Poem

A Professor To His Coy Doctoral Student
(with apologies to Andrew Marvell)

Had we but world enough, and time,
Procrastination were no crime.
We would sit down and think, and talk,
Sketch plans for drafts in yellow chalk,
Read, discuss, and once again read . . .
We'd hardly ever feel a need
To put ourselves upon the rack
And pick up pen or plug in Mac.
Thou in the library would find
Countless delights to charm thy mind.
An hundred years you there might spend
Perusing volumes without end,
Gathering insights, culling quotes,
Checking references and notes,
Rounding out your self-instruction,
Just to draft your Introduction.
Two hundred more to settle on
A good title for Chapter One;
And thirty thousand for the next
Ten pages of completed text.
An equal time I'd grant for you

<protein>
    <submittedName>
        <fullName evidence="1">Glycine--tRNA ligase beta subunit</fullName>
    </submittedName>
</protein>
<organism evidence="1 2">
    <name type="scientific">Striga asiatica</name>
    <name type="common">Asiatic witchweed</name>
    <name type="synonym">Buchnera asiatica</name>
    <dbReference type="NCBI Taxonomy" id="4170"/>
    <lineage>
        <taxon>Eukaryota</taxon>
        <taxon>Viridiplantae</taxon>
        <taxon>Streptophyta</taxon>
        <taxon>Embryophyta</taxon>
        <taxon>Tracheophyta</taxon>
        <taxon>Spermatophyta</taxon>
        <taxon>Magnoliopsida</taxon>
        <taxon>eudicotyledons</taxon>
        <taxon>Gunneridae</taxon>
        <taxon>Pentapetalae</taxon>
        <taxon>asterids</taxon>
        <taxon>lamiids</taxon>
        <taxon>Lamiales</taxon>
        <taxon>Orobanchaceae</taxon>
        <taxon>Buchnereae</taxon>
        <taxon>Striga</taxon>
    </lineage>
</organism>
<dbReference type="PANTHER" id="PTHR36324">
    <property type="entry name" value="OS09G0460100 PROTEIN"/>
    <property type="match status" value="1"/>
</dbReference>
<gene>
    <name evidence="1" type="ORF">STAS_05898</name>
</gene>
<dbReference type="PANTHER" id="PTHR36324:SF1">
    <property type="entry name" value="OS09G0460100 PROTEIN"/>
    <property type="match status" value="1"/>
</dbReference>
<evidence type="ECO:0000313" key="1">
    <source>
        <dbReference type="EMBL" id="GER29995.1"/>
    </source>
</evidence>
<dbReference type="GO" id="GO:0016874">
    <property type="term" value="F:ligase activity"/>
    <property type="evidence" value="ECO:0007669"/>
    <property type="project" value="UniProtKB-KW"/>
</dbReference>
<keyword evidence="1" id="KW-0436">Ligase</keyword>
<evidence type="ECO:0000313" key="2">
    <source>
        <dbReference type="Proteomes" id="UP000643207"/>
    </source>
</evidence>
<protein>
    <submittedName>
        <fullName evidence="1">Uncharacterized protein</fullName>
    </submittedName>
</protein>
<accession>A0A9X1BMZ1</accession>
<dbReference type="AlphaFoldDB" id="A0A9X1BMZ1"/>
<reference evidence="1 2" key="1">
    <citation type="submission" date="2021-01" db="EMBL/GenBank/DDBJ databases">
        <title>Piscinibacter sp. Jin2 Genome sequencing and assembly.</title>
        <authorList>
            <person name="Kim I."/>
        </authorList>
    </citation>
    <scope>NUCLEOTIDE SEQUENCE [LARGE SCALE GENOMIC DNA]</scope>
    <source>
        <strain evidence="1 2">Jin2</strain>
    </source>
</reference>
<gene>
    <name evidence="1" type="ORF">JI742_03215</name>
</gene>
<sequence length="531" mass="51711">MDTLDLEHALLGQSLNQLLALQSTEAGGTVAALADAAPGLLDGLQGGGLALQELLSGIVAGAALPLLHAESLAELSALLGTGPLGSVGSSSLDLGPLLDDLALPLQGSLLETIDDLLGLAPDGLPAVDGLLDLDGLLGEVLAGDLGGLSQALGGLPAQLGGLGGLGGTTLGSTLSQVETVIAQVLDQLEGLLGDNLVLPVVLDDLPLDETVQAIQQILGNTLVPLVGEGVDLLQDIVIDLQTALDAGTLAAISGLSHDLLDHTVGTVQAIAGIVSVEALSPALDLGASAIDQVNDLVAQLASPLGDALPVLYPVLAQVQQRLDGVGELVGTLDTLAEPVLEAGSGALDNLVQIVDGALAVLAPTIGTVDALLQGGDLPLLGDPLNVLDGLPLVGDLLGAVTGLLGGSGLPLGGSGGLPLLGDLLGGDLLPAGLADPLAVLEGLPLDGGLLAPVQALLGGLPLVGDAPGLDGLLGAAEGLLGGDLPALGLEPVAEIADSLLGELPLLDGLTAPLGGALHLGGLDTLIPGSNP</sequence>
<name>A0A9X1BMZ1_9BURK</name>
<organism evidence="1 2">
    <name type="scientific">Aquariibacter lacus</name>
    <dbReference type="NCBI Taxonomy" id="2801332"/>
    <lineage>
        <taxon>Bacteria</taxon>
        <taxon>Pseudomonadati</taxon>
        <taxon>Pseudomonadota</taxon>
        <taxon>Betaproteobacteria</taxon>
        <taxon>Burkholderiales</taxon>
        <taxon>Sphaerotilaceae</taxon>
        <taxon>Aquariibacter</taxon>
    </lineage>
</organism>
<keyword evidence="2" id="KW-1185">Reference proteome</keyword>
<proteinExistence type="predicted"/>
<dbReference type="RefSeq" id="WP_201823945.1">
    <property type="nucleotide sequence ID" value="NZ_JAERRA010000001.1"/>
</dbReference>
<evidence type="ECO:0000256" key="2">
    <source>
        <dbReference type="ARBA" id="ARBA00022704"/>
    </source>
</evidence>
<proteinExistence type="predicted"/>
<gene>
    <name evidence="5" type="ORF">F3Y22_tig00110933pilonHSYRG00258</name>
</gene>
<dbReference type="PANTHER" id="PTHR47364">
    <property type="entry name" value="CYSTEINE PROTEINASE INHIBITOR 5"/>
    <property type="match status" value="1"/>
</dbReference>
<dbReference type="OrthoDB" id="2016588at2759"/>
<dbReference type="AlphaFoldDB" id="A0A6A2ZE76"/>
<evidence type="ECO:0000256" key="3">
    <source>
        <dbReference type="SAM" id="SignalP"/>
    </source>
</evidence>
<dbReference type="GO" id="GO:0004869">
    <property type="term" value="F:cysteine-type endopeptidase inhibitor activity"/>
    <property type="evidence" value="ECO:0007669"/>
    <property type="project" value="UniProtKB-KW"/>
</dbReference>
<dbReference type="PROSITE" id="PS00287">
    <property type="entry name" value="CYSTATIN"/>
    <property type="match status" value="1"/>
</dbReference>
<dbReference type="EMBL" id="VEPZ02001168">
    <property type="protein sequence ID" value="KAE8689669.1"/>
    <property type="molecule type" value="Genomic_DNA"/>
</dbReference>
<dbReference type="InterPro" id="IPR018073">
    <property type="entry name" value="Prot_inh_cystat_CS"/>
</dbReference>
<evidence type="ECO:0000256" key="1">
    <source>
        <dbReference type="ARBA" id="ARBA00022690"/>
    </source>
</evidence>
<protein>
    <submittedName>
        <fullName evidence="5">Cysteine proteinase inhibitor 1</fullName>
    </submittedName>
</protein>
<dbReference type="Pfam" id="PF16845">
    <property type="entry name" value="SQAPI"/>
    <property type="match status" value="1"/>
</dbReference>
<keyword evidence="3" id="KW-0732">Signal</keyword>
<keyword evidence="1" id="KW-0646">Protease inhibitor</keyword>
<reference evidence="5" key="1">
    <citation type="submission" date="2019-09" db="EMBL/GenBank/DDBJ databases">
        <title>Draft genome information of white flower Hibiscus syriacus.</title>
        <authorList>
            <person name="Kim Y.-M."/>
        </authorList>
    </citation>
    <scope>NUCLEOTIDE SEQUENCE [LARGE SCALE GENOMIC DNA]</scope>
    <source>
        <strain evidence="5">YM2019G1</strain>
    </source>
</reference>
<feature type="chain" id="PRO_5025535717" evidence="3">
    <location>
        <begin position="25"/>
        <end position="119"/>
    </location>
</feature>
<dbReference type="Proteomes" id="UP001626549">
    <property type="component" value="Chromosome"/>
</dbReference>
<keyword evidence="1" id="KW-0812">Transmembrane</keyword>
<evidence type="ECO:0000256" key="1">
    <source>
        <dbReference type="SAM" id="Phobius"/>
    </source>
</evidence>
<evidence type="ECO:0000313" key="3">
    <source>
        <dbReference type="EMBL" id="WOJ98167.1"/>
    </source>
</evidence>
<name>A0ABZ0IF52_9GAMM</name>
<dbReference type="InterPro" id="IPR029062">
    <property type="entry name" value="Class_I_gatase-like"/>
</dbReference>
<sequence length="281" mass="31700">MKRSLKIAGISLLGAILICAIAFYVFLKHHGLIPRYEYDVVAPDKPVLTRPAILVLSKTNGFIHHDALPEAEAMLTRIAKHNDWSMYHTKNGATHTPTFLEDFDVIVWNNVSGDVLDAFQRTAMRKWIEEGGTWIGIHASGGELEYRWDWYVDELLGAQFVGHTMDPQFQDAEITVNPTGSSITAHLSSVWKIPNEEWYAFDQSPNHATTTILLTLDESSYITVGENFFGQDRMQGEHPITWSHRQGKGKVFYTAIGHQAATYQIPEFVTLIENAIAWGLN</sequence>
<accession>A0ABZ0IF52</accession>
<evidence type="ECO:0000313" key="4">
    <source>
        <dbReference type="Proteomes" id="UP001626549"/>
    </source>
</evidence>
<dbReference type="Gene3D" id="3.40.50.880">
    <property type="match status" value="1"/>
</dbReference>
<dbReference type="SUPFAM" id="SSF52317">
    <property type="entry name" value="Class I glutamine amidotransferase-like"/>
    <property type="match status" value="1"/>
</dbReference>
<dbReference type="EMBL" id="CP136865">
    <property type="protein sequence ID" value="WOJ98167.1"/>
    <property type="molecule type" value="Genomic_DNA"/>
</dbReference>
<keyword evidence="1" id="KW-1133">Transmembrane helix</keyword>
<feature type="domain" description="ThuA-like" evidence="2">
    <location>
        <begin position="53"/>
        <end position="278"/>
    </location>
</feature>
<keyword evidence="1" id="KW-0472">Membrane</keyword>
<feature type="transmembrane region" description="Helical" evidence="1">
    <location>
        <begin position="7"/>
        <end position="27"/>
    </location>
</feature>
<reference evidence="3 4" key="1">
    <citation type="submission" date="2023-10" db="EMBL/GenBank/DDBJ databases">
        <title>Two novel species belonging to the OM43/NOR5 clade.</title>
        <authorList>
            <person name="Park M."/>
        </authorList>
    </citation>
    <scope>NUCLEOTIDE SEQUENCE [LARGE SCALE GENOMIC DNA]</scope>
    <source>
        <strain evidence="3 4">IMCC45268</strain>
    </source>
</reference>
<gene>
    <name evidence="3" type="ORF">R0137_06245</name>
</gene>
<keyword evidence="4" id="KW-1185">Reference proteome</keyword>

Simply to outline Chapter Two.
And after that, at least an age
To bring perfection to each page;
'Til you, clearing each confusion,
Reach your breathtaking conclusion.

But looming up ahead, I fear,
The final deadline drawing near.
And after that before you lie
Deserts of aidless penury.
And then your struggle will indeed
Be hard, with nought on which to feed
Save thoughts and theories from the past.
Do you with these wish to hold fast?
Ideas may be food for thought
But you need quite another sort
Of sustenance, else hunger must
Reduce you and your dreams to dust.
The grave is not the worst of states,
But no-one from there graduates.

Now, therefore, while upon you lies
The sheen of youth; and in your eyes
A gleam of sense can be discerned,
Make use of all that you have learned!
Don't wait 'til you're beneath the net
Of unpaid bills and mounting debt,
With spouses nagging in your ear
About your lack of a career,
And kids who keep you up all night,
And pee all over what you write.
Abandon your imprudent ways!
Bring to an end your student days.
Though you may not have wisdom's keys,
At least you will pay no more fees.
And if, having fir'd your best shot,
You realize that you have not
Broken through the gates of knowledge–
You'll at least be out of college.

by Emrys Westacott

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